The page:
Sunday, April 15, 2012

Left Side of the Aisle #52 - Part 3

War on Women: equal pay

The war on women is not just about birth control and other health issues, it's about economic ones as well: On the Thursday before Easter, with as little fanfare as possible, Wisconsin Governor Scott Walkalloveryou signed a bill repealing the state’s Equal Pay Enforcement Act. The law, passed in 2009, allowed victims of workplace pay discrimination to seek damages in state courts, which is easier and less expensive than having to go through federal court.

The Equal Pay law was not just about women; it also offered protection from pay discrimination based on race, age, disability, religion, sexual orientation, and other factors. But it was enacted largely in response to the large pay gap between men and women. At the time the bill was passed, Wisconsin ranked 36th among states in terms of workplace gender pay parity. In the two years after law passed, Wisconsin improved to 24th. True, the law had strict requirements for bringing suit in state court, so rigorous that in those two years, not one equal-pay lawsuit was filed. But the very presence of the law put employers on notice that they had to watch their step.

And that, supposedly, was the problem: According to the law's opponents, even the threat of lawsuits put an intolerable burden on business. Now, it seems to me that the best way to avoid a suit for violating the Equal Pay law is don't violate the Equal Pay law. But the reactionaries can't go with that - because they say the whole concept of pay discrimination is bogus. The repeal bill's chief sponsor - by the way, the same guy who last year proposed a bill labeling single parenthood as a cause of child abuse - says pay discrimination against women doesn't exist. According to him, it's all because women value child-rearing over their careers.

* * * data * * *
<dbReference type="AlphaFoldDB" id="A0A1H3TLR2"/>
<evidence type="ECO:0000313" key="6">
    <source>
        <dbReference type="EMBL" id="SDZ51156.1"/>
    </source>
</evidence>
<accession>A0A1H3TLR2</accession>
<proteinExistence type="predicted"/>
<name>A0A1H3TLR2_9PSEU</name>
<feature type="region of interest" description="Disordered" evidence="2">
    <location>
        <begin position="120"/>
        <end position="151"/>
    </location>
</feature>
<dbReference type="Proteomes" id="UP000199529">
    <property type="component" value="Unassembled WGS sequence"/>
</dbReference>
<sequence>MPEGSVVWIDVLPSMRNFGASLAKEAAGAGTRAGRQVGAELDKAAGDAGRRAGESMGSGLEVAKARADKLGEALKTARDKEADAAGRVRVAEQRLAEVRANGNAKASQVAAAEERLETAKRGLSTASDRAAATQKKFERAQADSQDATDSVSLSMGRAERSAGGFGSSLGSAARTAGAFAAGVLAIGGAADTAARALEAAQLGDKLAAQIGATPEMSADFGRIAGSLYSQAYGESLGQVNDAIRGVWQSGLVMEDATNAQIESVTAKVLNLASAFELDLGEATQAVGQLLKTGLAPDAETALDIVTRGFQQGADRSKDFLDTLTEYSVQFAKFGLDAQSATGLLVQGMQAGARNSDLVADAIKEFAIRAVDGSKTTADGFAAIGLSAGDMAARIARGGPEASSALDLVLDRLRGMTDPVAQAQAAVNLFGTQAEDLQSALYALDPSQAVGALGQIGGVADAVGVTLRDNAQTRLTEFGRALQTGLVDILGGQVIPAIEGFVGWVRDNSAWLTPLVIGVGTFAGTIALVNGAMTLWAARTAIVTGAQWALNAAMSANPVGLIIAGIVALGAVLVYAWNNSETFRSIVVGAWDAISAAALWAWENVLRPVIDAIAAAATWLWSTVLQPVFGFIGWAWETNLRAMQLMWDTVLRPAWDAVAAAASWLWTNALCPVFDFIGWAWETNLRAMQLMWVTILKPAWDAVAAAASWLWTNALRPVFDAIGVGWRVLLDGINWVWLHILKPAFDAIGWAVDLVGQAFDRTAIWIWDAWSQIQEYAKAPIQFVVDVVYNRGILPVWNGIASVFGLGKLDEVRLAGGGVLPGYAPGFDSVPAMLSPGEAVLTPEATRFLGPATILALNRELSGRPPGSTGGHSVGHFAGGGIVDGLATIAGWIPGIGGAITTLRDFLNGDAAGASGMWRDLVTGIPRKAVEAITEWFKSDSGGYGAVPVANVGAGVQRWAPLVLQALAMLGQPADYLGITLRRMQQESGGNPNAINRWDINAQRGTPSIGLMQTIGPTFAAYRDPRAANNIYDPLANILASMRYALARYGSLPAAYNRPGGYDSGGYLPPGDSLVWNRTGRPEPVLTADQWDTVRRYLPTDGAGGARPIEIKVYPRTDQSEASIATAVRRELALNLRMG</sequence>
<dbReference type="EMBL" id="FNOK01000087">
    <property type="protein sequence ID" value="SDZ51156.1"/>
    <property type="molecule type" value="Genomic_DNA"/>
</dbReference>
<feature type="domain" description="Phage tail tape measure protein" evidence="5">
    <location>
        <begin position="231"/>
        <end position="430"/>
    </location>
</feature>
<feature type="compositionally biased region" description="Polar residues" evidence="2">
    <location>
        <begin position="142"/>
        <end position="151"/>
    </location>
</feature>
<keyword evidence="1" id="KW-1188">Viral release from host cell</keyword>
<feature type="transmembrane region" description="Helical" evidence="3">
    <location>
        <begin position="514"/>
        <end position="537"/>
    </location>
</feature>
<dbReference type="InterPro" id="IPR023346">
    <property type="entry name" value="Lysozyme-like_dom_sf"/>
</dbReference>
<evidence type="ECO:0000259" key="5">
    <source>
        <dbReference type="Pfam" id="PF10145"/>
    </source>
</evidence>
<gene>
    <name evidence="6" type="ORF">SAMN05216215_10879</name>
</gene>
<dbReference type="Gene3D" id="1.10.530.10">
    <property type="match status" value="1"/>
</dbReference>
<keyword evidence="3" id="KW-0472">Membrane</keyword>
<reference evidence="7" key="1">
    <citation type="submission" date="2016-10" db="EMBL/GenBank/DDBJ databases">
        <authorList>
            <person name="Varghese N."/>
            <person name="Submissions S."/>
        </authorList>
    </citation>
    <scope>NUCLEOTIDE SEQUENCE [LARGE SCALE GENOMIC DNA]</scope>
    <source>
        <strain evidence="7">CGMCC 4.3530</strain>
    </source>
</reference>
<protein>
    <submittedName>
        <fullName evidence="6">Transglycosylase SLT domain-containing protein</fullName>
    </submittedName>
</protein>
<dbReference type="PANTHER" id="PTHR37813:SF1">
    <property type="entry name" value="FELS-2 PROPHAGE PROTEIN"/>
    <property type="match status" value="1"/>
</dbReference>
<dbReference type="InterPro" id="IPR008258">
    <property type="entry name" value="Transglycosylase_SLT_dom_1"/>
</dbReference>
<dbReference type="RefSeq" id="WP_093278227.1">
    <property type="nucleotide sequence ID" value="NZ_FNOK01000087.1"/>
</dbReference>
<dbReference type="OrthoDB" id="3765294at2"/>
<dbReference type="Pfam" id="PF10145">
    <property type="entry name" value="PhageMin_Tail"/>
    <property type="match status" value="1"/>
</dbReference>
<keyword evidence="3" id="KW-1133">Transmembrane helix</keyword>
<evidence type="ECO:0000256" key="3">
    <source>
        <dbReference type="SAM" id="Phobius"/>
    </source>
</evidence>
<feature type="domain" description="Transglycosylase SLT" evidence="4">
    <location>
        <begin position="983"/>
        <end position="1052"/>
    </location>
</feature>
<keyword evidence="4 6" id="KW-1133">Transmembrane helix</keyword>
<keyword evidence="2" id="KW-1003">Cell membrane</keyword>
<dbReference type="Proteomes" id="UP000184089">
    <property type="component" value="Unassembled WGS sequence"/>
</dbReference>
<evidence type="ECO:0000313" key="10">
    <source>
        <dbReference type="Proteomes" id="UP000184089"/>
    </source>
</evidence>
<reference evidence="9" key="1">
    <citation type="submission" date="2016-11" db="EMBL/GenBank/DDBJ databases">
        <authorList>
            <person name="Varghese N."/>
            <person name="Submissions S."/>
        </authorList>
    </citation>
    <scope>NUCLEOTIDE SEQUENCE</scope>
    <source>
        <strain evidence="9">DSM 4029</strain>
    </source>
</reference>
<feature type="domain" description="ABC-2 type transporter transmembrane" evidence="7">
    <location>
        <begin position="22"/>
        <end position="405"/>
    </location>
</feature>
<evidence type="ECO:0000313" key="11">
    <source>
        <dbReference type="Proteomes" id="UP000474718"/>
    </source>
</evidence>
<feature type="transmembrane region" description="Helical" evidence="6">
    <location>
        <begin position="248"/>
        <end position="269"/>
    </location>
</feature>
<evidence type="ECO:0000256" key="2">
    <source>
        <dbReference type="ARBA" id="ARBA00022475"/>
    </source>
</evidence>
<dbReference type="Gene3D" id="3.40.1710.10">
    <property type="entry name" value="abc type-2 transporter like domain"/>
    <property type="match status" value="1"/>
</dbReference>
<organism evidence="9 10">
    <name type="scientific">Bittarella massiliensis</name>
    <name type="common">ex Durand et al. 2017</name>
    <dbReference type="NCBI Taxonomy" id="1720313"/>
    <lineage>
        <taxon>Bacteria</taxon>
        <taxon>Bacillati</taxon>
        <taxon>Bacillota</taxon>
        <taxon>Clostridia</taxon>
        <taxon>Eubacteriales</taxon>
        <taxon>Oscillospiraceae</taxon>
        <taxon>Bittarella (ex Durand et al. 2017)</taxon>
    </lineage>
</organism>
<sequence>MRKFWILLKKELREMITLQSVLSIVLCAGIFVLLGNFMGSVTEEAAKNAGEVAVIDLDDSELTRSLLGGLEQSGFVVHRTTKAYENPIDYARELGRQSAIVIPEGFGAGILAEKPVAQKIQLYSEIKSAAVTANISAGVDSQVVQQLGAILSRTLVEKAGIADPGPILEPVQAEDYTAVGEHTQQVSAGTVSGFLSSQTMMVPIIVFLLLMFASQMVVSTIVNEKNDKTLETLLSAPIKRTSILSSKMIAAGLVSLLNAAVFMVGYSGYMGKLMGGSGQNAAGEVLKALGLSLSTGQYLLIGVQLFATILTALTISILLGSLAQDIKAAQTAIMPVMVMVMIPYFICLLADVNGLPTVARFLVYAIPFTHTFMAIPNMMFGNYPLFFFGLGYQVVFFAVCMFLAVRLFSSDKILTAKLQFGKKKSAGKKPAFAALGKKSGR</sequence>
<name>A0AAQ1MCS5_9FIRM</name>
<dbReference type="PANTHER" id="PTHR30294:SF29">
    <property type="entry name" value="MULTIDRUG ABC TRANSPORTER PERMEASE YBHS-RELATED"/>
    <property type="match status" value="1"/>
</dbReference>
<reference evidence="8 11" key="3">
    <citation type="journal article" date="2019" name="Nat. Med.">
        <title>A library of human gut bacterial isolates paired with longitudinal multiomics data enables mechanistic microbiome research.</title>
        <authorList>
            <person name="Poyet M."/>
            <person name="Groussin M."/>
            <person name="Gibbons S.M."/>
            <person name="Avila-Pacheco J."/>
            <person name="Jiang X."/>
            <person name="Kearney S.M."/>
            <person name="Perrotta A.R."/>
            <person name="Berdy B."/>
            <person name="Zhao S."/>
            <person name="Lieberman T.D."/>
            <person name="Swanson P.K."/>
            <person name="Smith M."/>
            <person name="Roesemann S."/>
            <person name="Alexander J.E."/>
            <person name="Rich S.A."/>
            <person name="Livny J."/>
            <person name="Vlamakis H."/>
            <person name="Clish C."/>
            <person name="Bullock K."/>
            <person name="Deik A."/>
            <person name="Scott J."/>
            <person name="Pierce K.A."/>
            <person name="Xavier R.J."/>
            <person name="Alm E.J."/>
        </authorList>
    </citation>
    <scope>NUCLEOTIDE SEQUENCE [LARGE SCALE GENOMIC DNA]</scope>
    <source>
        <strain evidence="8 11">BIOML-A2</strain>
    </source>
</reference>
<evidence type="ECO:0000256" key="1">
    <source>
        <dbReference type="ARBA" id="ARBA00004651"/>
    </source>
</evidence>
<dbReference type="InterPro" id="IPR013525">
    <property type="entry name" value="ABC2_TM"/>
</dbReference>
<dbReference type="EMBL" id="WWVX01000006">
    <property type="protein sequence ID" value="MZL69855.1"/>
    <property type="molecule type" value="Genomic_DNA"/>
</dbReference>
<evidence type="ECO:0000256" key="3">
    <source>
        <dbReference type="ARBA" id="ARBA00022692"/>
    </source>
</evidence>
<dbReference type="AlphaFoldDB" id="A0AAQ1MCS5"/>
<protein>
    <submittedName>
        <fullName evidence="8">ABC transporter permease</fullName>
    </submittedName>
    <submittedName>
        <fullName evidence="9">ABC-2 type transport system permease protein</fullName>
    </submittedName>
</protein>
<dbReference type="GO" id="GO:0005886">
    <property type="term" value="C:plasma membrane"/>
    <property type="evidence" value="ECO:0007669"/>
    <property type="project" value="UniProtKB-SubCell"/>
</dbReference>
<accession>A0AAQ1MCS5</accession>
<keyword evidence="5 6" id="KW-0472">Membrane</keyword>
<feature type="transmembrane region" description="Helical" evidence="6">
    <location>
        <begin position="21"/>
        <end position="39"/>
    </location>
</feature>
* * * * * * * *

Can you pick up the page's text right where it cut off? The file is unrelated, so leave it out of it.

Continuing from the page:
Now, it's true that women taking time off from their careers to have a family explains some of the gap in pay, but by no means all of it. A 2007 study by the American Association of University Women concluded that college-educated women earn only 80% as much as similarly-educated men a year after graduation. They went on to say:
After accounting for college major, occupation, industry, sector, hours worked, workplace flexibility, experience, educational attainment, enrollment status, GPA, institution selectivity, age, race/ethnicity, region, marital status, and number of children, a 5% difference in the earnings of male and female college graduates one year after graduation was still unexplained.
After 10 years in workforce, that gap, unexplained by anything other than discrimination, had grown to 12%.

This year, April 17 is Equal Pay Day. That date symbolizes how far into 2012 a woman working in 2011 must work in order to earn what a man earned in 2011 alone. Pay discrimination is real, it is serious, and almost every state in the country has a law allowing for redress in state courts. But not Wisconsin. Not any more.

Why is this happening, especially now? I have an opinion: Walkalloveryou is facing a recall election. I think he expects to lose that election and I think the reactionary majority in the legislature also expects him to lose - and they just want to do as much damage as they can before that happens.


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